MacLaughlin, 46, served as the ward alderman from 2004-09. He works at Men’s Wearhouse in Nashua.

In Ward 2, Richard Dowd, a Board of Education member, handily defeated Michael Aksten, 447-238. Dowd will begin serving later this month because incumbent Richard LaRose, who didn’t seek re-election after 14 years on the board, resigned this month because he moved out of the ward.

“I’m very proud to get the votes from Ward 2,” Dowd said. “I feel I have the respect of the people of Ward 2, and I hope to serve them well.”

Voter Robert Salvo said he backed Dowd after working with him on the Kessler Farm housing development board of directors.

“He does a nice job there and thought he’d do a good job,” Salvo said. “We’ve been very satisfied with him, and I think everyone else will be too.”

Dowd, 65, has served on the Board of Education since 2001. He is a systems engineering functional manager of product support for BAE Systems.

Aksten, 57, is a water treatment plant operator for Pennichuck Water Works. He ran unsuccessfully for this seat in the last election.

In another close race, June Caron, a retired city worker, bested Michelle Spears by 10 votes in Ward 7. Caron won, 398-388. Caron will start her term later this month because the incumbent Richard Flynn died while in office this July.

Caron, 64, retired after working for 41 years in the city Parks and Recreation Department, and was a state representative from 2009-10.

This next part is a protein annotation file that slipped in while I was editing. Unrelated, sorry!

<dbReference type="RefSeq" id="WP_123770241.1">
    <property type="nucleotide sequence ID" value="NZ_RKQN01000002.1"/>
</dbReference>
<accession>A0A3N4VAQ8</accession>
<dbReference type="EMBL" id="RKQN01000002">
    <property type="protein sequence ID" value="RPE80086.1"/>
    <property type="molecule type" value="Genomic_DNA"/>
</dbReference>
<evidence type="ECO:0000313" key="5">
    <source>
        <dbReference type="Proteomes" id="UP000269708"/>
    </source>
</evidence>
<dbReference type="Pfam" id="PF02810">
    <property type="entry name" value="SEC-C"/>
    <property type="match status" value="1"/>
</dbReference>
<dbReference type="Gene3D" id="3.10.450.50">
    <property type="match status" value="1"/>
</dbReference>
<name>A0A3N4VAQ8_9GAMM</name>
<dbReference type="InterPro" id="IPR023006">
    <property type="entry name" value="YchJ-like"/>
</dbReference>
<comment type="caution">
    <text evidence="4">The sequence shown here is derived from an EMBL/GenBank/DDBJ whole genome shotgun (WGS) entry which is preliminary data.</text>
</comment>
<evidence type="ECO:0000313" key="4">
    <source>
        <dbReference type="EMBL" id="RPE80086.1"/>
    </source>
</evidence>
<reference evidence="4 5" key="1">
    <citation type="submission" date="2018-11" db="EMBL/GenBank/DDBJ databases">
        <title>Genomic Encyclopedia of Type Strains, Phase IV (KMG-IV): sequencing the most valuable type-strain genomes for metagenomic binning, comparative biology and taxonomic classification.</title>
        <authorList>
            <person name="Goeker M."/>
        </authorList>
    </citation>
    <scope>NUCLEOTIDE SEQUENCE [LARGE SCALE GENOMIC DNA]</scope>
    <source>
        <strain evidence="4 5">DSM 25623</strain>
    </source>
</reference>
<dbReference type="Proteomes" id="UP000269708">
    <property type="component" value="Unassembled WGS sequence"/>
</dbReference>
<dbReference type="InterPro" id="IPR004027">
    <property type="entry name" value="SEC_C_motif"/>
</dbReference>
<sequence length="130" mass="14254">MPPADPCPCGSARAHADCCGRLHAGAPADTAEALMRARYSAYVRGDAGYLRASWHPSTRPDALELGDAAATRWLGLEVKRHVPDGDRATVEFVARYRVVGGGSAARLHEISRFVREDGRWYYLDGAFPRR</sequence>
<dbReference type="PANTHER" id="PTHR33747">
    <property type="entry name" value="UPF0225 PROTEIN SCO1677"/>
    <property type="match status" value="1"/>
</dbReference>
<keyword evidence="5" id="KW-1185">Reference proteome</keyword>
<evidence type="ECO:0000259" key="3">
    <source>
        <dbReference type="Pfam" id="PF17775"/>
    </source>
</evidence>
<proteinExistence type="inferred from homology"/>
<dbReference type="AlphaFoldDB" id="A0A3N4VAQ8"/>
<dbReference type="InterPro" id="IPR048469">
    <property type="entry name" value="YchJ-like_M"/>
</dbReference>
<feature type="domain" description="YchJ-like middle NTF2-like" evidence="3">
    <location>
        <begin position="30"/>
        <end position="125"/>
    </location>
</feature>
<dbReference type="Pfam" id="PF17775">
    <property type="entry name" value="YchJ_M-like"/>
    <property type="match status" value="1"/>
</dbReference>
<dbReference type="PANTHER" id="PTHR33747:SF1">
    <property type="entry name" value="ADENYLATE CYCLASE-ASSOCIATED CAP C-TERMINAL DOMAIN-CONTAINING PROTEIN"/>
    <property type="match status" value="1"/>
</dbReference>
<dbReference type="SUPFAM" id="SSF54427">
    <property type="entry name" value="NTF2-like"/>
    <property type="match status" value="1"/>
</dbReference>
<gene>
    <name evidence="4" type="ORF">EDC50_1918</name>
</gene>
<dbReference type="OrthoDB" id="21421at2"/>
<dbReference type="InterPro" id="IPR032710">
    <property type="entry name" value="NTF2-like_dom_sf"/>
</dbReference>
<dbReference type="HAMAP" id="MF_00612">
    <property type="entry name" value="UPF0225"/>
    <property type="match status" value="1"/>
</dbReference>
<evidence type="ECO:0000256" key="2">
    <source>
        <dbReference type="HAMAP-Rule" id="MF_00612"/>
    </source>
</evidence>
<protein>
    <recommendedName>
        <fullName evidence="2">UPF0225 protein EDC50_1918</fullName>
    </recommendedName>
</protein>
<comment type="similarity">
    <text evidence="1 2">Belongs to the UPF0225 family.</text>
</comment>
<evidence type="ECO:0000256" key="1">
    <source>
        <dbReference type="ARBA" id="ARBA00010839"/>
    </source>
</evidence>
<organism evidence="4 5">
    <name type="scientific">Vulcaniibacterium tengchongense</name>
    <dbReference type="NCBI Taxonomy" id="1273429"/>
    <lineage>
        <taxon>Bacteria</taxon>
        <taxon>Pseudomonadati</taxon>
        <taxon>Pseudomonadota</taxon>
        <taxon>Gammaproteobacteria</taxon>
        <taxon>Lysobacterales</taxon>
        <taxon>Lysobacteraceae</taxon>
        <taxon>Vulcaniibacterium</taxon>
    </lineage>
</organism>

Spears, 32, is a senior database marketing specialist for EMC Corp. This was her first run for political office.

“Hopefully I’ll bring something to the table to move the city in the right direction,” Caron said. “I’m pleased and I hope that I can do my ward proud.”

And in Ward 9, Daniel Moriarty topped Willard Brown, 552-320, to become its new alderman.

Brown, 53, works in technical support for the business service division of Comcast. He is an appointed member of the Nashua Mine Falls Advisory Committee.

Moriarty, 43, is a BAE Systems engineer. He served on the Hollis Strategic Planning Committee from 2005-06, when he lived in that town.

Three wards had incumbents running unopposed: Ward 1 Alderman Kathy Vitale, Ward 4 Alderman Arthur Craffey, and Ward 6 Alderman Paul Chasse.

Albert McKeon can be reached at 594-6528 or amckeon@nashuatelegraph.com. Also check out McKeon (@Telegraph_AMcK) on Twitter.